A New View of Cybersecurity for Public Sector Policymakers

On Point3 minutes readSep 17th, 2020
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As the war on cybersecurity evolves and intensifies, policymakers face a near impossible challenge of anticipating and understanding its twists and turns, the new threat vectors and the relative merits of current security approaches. If policymakers and government officials are to create cybersecure environments, they must shift their philosophy and strategy from protectionism to active response that reduces risk, minimizes damage, and stays ahead of new threats and weapons. This is a war for the data, not the infrastructure.

Does this mean that traditional approach toward cybersecurity is failing? – Yes, the traditional approach can and must be replaced. The traditional approach is failing because it relies on tools, capabilities, and strategies built on a decades-old foundation that is hardware-based, network-first, and perimeter-focused. It relies on the notion that perimeters can be hardened enough to prevent intrusion, but history proves that false. There is no magic technology or hardened perimeter that will keep out determined intruders.

The cybersecurity incidents and breaches are now inevitable. What is needed is an approach that recognizes the inevitability of breaches and makes networks and systems resilient, reduces risks, mitigates attacks, and minimizes damage. Moreover, this approach will save time, lower costs, and increase effectiveness.

Identity, Instead of Perimeter

Public sector networks and systems contain an invaluable repository of state secrets, citizen private data, and law enforcement information. Protecting them is one of the most profound responsibilities of policymakers. If policymakers and decision makers remain focused on preventing intrusions, they will forever be relegated to fighting yesterday’s war, reacting after the damage is done. Under the new approach, identity replaces the perimeter as the starting focus. All access to systems and data is controlled entirely by the authentication of the requesting individual.

Shifting From Prevention to Active Response – a Public Sector Imperative

These are the principles and measures of the new approach:

  • Zero Trust: Assume every access request is invalid until validated, because in today’s world, you cannot control or secure everywhere your data must go.
  • Software-Defined Perimeter: Provide seamless least-privilege access and a reduced attack surface.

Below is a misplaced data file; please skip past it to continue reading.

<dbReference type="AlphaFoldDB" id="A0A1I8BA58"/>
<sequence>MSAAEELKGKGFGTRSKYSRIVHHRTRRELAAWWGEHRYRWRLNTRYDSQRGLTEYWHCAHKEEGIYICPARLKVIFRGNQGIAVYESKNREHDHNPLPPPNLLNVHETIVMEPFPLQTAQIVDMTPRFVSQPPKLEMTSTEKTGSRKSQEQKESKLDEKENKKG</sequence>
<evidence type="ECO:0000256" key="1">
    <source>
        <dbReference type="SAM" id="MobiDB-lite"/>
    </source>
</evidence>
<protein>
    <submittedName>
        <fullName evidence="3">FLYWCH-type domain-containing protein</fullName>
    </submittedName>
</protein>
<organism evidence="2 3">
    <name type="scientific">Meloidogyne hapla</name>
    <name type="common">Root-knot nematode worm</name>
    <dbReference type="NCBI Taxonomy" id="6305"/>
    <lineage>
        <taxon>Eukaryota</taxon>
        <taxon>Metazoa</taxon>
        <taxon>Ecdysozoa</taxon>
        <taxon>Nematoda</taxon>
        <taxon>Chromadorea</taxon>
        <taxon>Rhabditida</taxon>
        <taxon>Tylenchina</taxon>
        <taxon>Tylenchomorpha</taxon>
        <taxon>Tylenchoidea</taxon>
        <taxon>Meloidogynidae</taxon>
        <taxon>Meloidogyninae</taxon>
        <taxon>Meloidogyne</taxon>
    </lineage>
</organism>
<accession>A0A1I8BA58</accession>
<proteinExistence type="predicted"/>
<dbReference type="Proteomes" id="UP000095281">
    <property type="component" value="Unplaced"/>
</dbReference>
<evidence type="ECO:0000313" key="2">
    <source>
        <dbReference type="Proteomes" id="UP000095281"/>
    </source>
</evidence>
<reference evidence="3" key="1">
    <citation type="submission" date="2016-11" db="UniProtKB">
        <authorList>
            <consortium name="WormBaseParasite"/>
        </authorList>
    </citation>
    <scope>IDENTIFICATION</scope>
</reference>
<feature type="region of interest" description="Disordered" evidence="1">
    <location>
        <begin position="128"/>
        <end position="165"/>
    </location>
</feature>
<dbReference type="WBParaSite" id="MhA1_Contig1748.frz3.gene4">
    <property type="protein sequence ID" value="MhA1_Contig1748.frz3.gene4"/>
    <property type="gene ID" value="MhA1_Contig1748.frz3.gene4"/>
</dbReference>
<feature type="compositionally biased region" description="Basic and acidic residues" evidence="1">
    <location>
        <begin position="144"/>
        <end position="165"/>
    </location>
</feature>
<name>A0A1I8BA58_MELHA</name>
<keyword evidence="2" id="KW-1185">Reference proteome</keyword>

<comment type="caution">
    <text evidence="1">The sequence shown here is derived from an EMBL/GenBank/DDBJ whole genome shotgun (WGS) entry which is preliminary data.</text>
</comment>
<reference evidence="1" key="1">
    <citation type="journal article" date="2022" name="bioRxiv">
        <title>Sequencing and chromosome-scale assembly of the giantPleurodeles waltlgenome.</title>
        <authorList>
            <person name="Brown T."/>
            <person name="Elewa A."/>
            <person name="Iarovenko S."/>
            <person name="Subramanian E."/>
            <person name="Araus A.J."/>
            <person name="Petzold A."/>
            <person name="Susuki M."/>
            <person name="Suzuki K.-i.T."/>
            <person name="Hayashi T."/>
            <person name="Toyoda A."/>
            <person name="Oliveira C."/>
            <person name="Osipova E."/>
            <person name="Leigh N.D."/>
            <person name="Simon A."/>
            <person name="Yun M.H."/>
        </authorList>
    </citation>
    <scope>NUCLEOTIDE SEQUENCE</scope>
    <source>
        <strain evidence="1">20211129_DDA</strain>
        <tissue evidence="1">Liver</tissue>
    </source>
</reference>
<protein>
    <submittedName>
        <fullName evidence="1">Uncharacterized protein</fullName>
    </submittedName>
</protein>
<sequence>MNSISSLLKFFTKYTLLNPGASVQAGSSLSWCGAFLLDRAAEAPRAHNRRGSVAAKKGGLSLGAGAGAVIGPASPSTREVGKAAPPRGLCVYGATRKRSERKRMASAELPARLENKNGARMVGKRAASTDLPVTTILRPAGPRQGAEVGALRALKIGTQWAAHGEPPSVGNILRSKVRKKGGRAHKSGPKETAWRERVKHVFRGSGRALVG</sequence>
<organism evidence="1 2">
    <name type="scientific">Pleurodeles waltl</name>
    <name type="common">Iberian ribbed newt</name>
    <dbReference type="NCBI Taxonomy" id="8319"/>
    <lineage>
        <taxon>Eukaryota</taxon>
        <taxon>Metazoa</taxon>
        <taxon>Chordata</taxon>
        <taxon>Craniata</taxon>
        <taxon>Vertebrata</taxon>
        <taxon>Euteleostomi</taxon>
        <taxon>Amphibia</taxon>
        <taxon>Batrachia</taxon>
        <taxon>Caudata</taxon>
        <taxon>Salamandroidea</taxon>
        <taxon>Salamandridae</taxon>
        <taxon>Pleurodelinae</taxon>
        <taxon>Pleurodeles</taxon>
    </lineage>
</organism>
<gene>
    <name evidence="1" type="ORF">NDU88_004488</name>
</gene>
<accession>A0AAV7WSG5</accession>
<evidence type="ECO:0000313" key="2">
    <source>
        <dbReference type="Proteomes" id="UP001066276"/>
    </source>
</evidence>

• Micro-segmentation: Create micro-perimeters – hyper-secure tunnels to protect critical workloads of data in flight, isolating critical assets, minimizing lateral movement, and prioritizing the most important assets.
  • End-to-End Encryption: Protect data in transit, no matter the underlying infrastructure to reduce attack surface and compliance and audit scope, and ensure confidentiality, integrity, and data access.

The active response is crucial because it prevents a threat from moving around a network. It also minimizes additional infections while it is being investigated. The adversarial methods and models of cybercriminals are constantly evolving. The contested networked environment is not static, nor should be our strategy and response. The ability to detect, adapt, and respond in dynamic fashion at network speeds to ensure resiliency – that is the future.

The above new approach reflects the realities of today’s actual environment and where it is headed. There are enemies to defeat and threats to avert, and yesterday’s approach will not serve. Citizen trust in public sector entities is a delicate commodity, easily diminished when breaches disclose a failure to secure data.

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Tags-   CyberSecurity Government Government Policy Policymakers


About The Author

Brian Eagle

Brian Eagle serves as the Director, Government Relations at Unisys Corporation. Brian advocates for Unisys at the federal, state and local level, helping lead engagement with policymakers and thought leaders on business and policy matters related to Unisys operations and information technology.

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